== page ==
In case the sounds of network executives cheerfully sharpening axe blades, and that iron-y tang on the air didn’t tell you, it’s apparently Bloodbath Day today, folks. That’s right: Bloodbath Day! The annual “holiday” in which various TV networks finish getting their fall schedules into shape ahead of their advertiser-focused upfront presentations, a process that usually involves killing off a whole bunch of TV shows. News has already broken today of The CW’s sanguine clearing of the slate, but now it sounds like CBS—which axed Chuck Lorre’s United States Of Al last night, on Bloodbath Eve—is getting positively pre-empetive with its kills this afternoon.
Which is all to say that Variety reports that the planned reboot of CBS classic Early Edition has been killed off at the network—which, you’d think they would have seen that one coming. (Sorry.) The series would have starred Alice Eve as a local TV reporter who starts getting tomorrow’s newspaper today, revealing the twin shocks that a) the supernatural exists and has a vested interest in our affairs, and ,b) print media is still technically alive. The series apparently got to the pilot stage, but it sounds like CBS wasn’t enthused by what it saw, and must not have perceived that particular fate as being mutable.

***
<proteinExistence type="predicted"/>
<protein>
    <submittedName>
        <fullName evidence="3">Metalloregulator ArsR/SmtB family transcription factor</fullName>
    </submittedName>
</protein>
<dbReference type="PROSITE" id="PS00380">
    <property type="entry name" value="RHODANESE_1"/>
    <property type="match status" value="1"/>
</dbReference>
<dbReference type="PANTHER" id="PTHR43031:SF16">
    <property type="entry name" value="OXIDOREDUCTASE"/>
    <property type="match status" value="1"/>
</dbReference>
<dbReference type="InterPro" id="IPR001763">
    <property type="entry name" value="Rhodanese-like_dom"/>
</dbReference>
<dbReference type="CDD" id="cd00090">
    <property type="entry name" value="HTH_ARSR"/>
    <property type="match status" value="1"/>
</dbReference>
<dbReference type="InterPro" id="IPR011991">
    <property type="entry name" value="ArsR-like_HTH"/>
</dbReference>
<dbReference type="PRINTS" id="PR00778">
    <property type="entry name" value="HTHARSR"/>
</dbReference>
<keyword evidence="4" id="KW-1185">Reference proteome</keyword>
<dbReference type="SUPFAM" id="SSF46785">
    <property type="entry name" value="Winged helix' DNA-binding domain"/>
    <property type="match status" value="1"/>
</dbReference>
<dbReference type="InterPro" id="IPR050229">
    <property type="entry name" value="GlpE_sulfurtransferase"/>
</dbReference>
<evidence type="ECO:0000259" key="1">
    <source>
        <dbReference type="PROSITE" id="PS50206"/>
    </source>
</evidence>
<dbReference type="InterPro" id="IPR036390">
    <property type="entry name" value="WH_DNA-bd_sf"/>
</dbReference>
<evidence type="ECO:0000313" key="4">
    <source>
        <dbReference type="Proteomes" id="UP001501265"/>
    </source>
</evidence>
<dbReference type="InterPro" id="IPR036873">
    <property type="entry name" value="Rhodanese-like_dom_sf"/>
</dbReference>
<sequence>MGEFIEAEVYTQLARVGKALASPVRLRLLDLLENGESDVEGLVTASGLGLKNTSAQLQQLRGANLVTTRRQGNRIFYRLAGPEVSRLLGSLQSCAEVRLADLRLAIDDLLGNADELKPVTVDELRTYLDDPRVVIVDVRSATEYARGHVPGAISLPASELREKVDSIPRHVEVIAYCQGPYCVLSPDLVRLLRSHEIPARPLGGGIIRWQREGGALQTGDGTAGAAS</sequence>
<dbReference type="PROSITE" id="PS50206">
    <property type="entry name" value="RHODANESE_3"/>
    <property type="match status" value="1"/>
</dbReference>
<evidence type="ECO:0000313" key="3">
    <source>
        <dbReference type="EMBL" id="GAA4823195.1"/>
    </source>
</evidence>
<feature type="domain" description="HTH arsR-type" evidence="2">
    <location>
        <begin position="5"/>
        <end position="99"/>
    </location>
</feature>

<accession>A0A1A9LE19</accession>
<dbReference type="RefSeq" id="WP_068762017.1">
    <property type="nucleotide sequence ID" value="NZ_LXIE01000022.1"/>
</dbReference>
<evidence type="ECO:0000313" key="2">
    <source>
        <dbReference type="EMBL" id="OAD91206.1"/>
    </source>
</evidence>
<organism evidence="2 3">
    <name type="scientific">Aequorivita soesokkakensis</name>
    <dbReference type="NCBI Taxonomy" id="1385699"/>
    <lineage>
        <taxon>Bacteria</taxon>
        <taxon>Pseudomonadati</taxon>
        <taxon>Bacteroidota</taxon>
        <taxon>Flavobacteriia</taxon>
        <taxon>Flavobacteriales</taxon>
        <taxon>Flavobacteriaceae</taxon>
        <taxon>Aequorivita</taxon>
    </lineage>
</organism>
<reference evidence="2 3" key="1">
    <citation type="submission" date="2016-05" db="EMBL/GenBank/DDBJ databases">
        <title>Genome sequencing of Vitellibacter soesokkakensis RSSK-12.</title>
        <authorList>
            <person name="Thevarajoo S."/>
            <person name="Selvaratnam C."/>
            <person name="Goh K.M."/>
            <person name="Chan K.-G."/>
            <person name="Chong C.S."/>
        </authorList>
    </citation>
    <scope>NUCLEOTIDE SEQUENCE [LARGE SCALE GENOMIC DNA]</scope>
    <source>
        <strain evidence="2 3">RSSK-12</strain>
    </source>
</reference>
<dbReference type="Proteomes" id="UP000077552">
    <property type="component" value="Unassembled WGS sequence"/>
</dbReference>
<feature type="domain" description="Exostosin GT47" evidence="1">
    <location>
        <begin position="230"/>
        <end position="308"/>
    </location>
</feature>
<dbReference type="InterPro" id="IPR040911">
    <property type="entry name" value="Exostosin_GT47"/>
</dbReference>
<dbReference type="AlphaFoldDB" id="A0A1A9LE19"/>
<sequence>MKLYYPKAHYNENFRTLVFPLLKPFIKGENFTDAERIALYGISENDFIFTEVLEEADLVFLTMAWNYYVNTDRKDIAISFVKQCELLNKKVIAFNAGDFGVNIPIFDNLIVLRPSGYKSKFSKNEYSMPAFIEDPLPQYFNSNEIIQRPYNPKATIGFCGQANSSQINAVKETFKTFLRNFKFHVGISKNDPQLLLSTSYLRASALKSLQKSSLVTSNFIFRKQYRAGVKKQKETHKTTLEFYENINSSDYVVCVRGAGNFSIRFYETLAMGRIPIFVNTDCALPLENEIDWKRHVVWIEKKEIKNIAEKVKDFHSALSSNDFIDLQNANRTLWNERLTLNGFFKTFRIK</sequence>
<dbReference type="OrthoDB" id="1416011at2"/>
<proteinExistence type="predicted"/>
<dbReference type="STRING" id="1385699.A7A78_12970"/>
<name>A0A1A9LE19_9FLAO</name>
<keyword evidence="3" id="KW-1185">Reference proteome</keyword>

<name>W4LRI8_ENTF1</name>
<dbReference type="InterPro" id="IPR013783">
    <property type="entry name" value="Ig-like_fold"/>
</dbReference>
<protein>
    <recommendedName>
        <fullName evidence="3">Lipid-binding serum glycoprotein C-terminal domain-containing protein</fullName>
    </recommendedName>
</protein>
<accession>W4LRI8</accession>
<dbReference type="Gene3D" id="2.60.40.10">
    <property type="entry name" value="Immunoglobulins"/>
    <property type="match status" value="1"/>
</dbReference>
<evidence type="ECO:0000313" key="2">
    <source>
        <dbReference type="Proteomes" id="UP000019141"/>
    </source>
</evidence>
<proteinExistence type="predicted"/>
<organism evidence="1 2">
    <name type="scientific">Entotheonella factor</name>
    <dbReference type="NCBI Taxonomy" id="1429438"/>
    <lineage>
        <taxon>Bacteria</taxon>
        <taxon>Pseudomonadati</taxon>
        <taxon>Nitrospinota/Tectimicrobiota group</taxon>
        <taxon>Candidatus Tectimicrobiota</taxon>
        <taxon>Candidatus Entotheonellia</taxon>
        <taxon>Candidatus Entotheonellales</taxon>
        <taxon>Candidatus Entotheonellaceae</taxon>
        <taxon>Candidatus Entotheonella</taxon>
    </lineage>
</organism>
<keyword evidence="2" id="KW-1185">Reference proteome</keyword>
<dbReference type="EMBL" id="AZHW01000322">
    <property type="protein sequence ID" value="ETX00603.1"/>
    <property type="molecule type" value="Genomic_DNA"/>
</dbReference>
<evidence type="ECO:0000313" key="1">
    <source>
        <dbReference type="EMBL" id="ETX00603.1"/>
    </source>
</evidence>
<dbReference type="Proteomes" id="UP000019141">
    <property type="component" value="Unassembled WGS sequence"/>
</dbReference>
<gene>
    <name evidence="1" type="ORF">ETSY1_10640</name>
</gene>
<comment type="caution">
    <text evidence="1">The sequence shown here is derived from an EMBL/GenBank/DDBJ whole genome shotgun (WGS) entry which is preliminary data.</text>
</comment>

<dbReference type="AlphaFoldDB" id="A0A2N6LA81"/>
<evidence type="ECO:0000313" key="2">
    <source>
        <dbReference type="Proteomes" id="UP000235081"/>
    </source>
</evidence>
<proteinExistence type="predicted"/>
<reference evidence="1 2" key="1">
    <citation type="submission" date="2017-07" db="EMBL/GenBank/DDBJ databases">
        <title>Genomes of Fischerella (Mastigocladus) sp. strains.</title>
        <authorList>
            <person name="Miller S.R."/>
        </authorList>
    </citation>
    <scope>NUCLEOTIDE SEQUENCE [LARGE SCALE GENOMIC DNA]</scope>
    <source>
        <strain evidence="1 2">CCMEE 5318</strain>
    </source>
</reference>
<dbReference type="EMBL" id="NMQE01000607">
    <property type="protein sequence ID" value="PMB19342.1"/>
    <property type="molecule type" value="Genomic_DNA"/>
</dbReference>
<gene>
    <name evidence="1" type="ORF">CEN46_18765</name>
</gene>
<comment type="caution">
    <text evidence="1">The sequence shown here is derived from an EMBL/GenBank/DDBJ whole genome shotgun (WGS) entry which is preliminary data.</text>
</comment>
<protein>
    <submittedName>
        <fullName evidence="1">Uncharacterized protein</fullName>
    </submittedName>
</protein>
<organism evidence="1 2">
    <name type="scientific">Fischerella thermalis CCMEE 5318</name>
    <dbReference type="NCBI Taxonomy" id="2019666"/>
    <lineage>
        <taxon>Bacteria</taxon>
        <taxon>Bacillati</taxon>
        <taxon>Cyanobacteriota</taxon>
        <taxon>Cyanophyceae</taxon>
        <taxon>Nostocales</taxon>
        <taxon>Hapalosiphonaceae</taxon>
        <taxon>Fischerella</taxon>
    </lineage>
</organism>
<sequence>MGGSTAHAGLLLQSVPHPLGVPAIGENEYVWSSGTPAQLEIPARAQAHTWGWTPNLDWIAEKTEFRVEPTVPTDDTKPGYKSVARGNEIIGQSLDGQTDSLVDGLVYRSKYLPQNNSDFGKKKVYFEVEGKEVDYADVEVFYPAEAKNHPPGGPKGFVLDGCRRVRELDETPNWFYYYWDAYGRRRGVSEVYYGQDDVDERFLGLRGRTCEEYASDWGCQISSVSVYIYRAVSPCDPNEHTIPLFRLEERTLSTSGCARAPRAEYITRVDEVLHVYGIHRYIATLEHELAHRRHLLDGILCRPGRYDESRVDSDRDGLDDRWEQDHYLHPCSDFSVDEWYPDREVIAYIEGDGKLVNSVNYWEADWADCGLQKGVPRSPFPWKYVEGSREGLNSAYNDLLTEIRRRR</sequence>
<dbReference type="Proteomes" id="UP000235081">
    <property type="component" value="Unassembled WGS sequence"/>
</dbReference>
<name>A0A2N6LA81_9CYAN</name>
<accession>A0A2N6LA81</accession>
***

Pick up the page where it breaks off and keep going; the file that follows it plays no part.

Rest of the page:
The original Early Edition ran on CBS from 1996 to 2000, starring a pre-Texas football Kyle Chandler as the guy who gets the precognitive papes. The series co-starred Shanésia Davis-Williams and Fisher Stevens as Chandler’s buddies, helping him to either solve the problems revealed by the magical paper, or, in the latter’s case, figure out how to exploit them for profit.
The new version, meanwhile, co-starred Charles Michael Davis, Jay Ali, and Fiona Rene. Melissa Glenn, best known for her work on CBS’s “What if all the animals finally just went for it?” series Zoo, served as executive producer and writer on the show.